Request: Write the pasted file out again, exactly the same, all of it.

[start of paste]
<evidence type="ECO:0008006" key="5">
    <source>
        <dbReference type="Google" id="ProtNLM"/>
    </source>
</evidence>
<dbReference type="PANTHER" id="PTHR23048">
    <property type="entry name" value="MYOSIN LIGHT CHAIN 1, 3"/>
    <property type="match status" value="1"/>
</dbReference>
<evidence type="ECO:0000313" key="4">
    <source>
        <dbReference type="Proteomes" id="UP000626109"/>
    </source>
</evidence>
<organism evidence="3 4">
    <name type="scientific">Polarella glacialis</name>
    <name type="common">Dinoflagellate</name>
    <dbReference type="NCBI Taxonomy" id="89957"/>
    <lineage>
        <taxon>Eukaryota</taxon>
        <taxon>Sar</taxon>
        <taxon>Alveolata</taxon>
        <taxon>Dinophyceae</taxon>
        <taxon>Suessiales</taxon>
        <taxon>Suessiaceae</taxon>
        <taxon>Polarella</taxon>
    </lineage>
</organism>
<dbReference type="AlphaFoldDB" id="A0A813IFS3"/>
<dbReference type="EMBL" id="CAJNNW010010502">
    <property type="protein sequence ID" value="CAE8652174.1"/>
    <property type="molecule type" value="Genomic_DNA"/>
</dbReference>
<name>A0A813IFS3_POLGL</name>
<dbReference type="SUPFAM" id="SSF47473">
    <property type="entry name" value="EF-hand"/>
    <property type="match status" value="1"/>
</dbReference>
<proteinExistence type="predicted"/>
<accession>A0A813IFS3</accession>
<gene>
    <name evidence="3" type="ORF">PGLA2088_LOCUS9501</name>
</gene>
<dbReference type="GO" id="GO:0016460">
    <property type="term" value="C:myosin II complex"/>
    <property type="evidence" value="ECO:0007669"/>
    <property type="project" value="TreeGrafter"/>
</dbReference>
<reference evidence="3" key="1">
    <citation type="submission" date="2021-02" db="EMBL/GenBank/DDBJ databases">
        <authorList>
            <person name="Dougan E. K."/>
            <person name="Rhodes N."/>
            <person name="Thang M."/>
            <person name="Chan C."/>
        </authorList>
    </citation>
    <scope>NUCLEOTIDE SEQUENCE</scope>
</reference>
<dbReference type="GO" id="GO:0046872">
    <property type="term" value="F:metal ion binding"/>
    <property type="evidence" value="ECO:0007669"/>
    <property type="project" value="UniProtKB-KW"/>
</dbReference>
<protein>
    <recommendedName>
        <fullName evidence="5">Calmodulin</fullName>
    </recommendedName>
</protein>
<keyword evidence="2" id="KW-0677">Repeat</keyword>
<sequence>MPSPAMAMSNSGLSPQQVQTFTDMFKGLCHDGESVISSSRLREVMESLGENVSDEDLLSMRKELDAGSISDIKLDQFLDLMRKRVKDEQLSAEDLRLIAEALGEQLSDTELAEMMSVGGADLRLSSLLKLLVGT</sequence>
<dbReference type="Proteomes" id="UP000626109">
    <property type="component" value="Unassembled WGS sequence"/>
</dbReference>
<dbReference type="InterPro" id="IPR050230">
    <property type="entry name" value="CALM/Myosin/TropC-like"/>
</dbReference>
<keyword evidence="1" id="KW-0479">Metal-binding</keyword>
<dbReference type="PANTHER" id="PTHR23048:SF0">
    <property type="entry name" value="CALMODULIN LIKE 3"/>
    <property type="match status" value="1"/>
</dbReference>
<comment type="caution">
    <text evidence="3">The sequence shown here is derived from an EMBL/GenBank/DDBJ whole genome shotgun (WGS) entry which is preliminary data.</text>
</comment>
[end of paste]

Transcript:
<evidence type="ECO:0008006" key="5">
    <source>
        <dbReference type="Google" id="ProtNLM"/>
    </source>
</evidence>
<dbReference type="PANTHER" id="PTHR23048">
    <property type="entry name" value="MYOSIN LIGHT CHAIN 1, 3"/>
    <property type="match status" value="1"/>
</dbReference>
<evidence type="ECO:0000313" key="4">
    <source>
        <dbReference type="Proteomes" id="UP000626109"/>
    </source>
</evidence>
<organism evidence="3 4">
    <name type="scientific">Polarella glacialis</name>
    <name type="common">Dinoflagellate</name>
    <dbReference type="NCBI Taxonomy" id="89957"/>
    <lineage>
        <taxon>Eukaryota</taxon>
        <taxon>Sar</taxon>
        <taxon>Alveolata</taxon>
        <taxon>Dinophyceae</taxon>
        <taxon>Suessiales</taxon>
        <taxon>Suessiaceae</taxon>
        <taxon>Polarella</taxon>
    </lineage>
</organism>
<dbReference type="AlphaFoldDB" id="A0A813IFS3"/>
<dbReference type="EMBL" id="CAJNNW010010502">
    <property type="protein sequence ID" value="CAE8652174.1"/>
    <property type="molecule type" value="Genomic_DNA"/>
</dbReference>
<name>A0A813IFS3_POLGL</name>
<dbReference type="SUPFAM" id="SSF47473">
    <property type="entry name" value="EF-hand"/>
    <property type="match status" value="1"/>
</dbReference>
<proteinExistence type="predicted"/>
<accession>A0A813IFS3</accession>
<gene>
    <name evidence="3" type="ORF">PGLA2088_LOCUS9501</name>
</gene>
<dbReference type="GO" id="GO:0016460">
    <property type="term" value="C:myosin II complex"/>
    <property type="evidence" value="ECO:0007669"/>
    <property type="project" value="TreeGrafter"/>
</dbReference>
<reference evidence="3" key="1">
    <citation type="submission" date="2021-02" db="EMBL/GenBank/DDBJ databases">
        <authorList>
            <person name="Dougan E. K."/>
            <person name="Rhodes N."/>
            <person name="Thang M."/>
            <person name="Chan C."/>
        </authorList>
    </citation>
    <scope>NUCLEOTIDE SEQUENCE</scope>
</reference>
<dbReference type="GO" id="GO:0046872">
    <property type="term" value="F:metal ion binding"/>
    <property type="evidence" value="ECO:0007669"/>
    <property type="project" value="UniProtKB-KW"/>
</dbReference>
<protein>
    <recommendedName>
        <fullName evidence="5">Calmodulin</fullName>
    </recommendedName>
</protein>
<keyword evidence="2" id="KW-0677">Repeat</keyword>
<sequence>MPSPAMAMSNSGLSPQQVQTFTDMFKGLCHDGESVISSSRLREVMESLGENVSDEDLLSMRKELDAGSISDIKLDQFLDLMRKRVKDEQLSAEDLRLIAEALGEQLSDTELAEMMSVGGADLRLSSLLKLLVGT</sequence>
<dbReference type="Proteomes" id="UP000626109">
    <property type="component" value="Unassembled WGS sequence"/>
</dbReference>
<dbReference type="InterPro" id="IPR050230">
    <property type="entry name" value="CALM/Myosin/TropC-like"/>
</dbReference>
<keyword evidence="1" id="KW-0479">Metal-binding</keyword>
<dbReference type="PANTHER" id="PTHR23048:SF0">
    <property type="entry name" value="CALMODULIN LIKE 3"/>
    <property type="match status" value="1"/>
</dbReference>
<comment type="caution">
    <text evidence="3">The sequence shown here is derived from an EMBL/GenBank/DDBJ whole genome shotgun (WGS) entry which is preliminary data.</text>
</comment>